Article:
Sunday’s barn burner between the Seattle Seahawks and New England Patriots ended in a familiar fashion; a game winning drive cut short on what fans perceived as a hot button call. Patriots TE Rob Gronkowski initiated contact with Seahawks S Kam Chancellor, and the rest of the play has been watched and studied as much as the zapruder film. While the officials got the call right on this one (Gronk bulldozed Chancellor) it sure seemed like something we see quite a bit of with the Seahawks. Seattle is changing the game when it comes to penalties and officiating, and sooner or later other teams or the NFL is going to catch on.
Seattle plays to the mindset that an official can’t or won’t call a penalty on every play, regardless if there is one. With ratings down (penalties and length of game being a source of frustration for fans) neither the officials nor the league want to see a call on every snap. There’s a few instances that come to mind; the week 6 Sherman-Jones incident, Sherman brickwalling Powell in week 9, Bobby Wagner hurdling the Cardinals offensive line to block another kick, and Chancellor’s multiple (penalized) attempts at blocking Gano boots. While each one of these is worth looking into on its own, they encompass a larger issue; the Seahawks know they can’t and won’t be penalized on every play. If you’re defending a 1st and goal on four end zone attempts and you interfere all four times, there’s just no way they call it four times in a row. If you’re lining up against a game winning field goal and go over the top of the line every snap, even if the first two are penalized, they can’t call it all night. “They look at it and say, ‘We may get called for one but not 10,’” said former official Mike Pereira.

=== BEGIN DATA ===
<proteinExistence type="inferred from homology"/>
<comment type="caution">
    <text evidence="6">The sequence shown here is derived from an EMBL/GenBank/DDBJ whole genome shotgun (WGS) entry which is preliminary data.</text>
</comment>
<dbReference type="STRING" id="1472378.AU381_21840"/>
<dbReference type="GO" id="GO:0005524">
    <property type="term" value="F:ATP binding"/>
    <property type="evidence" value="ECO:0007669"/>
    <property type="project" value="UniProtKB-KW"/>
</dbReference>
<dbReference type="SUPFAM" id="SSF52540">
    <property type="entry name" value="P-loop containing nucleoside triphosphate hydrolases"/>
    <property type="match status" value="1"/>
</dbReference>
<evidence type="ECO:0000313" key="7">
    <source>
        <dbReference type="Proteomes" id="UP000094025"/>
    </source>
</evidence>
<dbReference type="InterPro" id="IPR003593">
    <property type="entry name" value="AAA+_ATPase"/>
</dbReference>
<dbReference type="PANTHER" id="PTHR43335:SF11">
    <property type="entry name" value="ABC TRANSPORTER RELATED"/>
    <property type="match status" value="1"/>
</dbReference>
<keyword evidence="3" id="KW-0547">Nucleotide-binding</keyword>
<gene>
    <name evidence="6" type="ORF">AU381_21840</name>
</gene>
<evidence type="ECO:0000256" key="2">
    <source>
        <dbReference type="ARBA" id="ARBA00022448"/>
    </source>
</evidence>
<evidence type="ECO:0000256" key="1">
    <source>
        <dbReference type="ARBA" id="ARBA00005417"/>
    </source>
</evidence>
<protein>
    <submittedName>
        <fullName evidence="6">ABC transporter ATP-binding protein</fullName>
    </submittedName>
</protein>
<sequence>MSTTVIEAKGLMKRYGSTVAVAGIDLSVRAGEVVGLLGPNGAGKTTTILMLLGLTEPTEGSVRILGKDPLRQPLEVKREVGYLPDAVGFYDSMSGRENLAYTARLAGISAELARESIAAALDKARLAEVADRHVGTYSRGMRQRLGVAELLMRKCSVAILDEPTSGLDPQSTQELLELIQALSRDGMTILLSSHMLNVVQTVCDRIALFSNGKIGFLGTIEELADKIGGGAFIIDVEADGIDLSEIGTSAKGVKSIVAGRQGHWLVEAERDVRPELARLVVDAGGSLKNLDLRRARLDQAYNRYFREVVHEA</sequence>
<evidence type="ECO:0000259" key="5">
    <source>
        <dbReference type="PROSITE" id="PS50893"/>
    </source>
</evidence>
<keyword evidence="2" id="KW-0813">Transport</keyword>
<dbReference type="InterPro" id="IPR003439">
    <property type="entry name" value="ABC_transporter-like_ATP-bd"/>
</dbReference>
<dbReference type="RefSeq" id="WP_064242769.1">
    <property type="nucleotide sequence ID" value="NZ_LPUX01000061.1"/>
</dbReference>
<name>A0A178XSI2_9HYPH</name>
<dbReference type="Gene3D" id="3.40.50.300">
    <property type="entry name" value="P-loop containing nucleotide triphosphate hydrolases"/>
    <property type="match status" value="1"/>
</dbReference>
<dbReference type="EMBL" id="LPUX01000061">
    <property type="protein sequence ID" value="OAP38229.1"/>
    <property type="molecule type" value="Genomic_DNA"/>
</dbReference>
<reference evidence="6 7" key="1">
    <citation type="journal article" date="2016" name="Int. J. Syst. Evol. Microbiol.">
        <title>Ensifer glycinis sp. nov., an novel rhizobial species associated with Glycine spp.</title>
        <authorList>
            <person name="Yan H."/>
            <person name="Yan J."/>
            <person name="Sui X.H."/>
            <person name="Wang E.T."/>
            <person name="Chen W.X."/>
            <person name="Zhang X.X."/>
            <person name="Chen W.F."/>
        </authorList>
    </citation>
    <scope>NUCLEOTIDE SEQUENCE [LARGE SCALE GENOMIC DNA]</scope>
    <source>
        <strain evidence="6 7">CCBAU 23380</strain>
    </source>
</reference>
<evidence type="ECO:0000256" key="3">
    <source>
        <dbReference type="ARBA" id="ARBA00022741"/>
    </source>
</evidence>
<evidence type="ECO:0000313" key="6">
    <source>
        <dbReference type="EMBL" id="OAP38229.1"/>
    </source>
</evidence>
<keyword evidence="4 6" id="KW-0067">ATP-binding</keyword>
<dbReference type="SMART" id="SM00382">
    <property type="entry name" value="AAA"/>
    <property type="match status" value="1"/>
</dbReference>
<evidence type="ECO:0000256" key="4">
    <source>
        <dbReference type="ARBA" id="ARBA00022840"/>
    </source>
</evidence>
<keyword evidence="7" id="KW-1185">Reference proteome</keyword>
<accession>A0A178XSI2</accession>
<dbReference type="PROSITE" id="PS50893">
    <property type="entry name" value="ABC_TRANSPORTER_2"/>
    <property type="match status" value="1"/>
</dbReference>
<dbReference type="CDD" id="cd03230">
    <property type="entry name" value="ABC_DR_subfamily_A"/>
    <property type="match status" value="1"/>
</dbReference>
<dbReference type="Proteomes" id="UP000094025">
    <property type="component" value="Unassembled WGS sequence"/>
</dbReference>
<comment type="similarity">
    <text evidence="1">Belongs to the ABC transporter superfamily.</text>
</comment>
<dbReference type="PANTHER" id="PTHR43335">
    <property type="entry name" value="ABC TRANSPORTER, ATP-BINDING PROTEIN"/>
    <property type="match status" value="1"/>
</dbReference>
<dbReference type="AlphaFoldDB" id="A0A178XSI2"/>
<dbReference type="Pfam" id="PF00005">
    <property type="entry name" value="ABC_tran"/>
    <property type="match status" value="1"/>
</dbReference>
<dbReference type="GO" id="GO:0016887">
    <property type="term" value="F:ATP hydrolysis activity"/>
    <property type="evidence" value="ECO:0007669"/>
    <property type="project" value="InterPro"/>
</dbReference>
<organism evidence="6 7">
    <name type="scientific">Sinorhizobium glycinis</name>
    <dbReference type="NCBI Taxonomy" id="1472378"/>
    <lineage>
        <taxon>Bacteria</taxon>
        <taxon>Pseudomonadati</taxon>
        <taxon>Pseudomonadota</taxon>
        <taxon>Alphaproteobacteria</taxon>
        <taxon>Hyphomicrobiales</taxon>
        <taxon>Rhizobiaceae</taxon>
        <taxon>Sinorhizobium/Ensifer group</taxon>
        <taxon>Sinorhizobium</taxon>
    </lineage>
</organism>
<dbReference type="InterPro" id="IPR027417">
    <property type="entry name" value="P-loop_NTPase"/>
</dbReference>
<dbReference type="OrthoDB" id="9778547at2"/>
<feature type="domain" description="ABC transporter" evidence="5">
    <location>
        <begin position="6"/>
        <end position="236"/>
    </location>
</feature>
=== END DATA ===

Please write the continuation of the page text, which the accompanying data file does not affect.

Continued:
While the Seahawks push the limits of the officials, don’t get it confused with cheating. Playing to or against the refs is a game inside the game. It’s no different than figuring out where an ump is calling strikes and using that to your advantage. Quarterbacks throw into downfield double coverage all the time knowing a pass interference call is as good as a catch. Aaron Rodgers is a marksman when it comes to snapping the ball while a 12th player has a single cleat still in bounds. It’s up to the refs to make a call and it’s up to the Seahawks to force them to do it. But the NFL is a copycat league, and if you think teams don’t notice what the Seahawks are doing, you’re mistaken. It’s only a matter of time before their tactics are mimicked across the league and NFL officials will have another off-season of meetings and rule changes to address the issue.